"I was there..."
by Arthur C. Poore
originally published in The Argonaut, Vol. 1, No. 1
The 1906 fire blazes as seen from Buena Vista Park.
Photo: Private Collection, San Francisco, CA
"...Getting back to camp we found that the State Militia were scattered through the Park and that a squad had compelled the Japanese party camped next to us to go to work digging sanitary vaults.
"Whenever the soldiers turned their backs, the Japanese would run away and have to be driven back at the point of the bayonet. We hid our liquor as the soldiers had orders to destroy all they found, when [one of our members] suggested that the men lie down on the blankets and feign sickness.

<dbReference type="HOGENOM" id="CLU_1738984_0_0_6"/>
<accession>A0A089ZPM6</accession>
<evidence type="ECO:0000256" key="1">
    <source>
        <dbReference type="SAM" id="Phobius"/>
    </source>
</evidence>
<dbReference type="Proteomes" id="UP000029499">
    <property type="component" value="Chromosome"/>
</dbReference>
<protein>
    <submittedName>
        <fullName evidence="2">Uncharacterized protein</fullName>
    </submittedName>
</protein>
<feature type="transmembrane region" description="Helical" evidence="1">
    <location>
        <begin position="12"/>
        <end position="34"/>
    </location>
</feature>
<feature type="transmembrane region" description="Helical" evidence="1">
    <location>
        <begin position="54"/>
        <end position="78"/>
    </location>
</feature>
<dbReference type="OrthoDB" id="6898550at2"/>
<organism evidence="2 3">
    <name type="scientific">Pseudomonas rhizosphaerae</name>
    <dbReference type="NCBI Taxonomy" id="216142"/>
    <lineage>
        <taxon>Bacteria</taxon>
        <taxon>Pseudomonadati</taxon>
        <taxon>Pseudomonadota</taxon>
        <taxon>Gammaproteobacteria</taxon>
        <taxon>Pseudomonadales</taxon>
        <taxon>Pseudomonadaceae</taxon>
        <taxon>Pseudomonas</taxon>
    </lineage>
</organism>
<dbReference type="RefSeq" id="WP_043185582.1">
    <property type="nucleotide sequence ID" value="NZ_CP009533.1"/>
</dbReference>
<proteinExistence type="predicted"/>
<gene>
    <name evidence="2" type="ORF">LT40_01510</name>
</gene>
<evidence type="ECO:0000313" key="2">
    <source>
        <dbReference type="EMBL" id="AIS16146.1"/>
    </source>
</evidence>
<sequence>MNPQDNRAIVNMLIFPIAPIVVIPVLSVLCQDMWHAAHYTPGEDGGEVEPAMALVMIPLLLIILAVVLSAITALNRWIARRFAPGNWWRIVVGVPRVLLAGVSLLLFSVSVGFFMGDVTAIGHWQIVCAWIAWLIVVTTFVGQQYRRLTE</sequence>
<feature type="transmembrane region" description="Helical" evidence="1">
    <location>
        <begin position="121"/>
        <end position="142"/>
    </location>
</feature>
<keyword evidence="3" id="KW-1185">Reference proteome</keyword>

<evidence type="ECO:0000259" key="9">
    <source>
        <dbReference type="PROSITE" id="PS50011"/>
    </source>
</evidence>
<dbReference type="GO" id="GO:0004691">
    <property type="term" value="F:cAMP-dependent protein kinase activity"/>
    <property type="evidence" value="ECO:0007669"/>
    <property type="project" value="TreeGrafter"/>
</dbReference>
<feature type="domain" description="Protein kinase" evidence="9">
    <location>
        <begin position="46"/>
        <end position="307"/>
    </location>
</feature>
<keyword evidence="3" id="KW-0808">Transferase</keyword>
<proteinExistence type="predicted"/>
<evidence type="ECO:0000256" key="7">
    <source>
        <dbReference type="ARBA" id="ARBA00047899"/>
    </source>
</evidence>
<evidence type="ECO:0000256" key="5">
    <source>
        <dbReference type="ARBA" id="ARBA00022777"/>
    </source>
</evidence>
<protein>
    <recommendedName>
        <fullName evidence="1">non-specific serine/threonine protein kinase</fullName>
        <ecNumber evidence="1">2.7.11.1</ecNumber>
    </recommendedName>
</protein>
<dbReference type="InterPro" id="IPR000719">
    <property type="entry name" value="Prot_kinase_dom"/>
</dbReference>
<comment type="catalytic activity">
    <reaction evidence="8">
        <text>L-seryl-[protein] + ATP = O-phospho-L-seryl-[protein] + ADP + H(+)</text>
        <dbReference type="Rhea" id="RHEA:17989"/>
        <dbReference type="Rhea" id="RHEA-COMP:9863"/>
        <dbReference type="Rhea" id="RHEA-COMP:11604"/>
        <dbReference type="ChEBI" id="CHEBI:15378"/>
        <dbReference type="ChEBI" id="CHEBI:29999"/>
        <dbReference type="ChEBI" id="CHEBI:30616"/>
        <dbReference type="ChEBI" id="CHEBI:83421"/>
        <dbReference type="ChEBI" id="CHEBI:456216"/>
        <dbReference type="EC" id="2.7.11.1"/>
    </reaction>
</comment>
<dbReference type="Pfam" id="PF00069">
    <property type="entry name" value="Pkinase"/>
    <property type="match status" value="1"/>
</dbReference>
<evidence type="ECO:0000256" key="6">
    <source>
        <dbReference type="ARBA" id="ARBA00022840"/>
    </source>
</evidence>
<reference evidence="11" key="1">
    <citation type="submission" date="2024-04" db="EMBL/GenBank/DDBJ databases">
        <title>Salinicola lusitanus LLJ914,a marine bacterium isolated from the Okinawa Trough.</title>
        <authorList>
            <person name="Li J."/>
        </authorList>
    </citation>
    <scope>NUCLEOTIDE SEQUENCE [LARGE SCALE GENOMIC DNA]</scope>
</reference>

"We tied a bandage around my hand, but there was no need to worry as the soldiers insisted on only the Japanese working."
This account by Arthur C. Poore first appeared in the Spring, 1990 issue of The Argonaut, a journal of the San Francisco Historical Society. According to research conducted by Dr. Robert J. Chandler, history officer at Wells Fargo Bank, Arthur C. Poore appears to have been a recent arrival to San Francisco at the time of the 1906 disaster. In this excerpt, Poore and a group of displaced San Francisco citizens return to camp in Golden Gate Park, where they witness the forced labor of Japanese individuals by the state militia.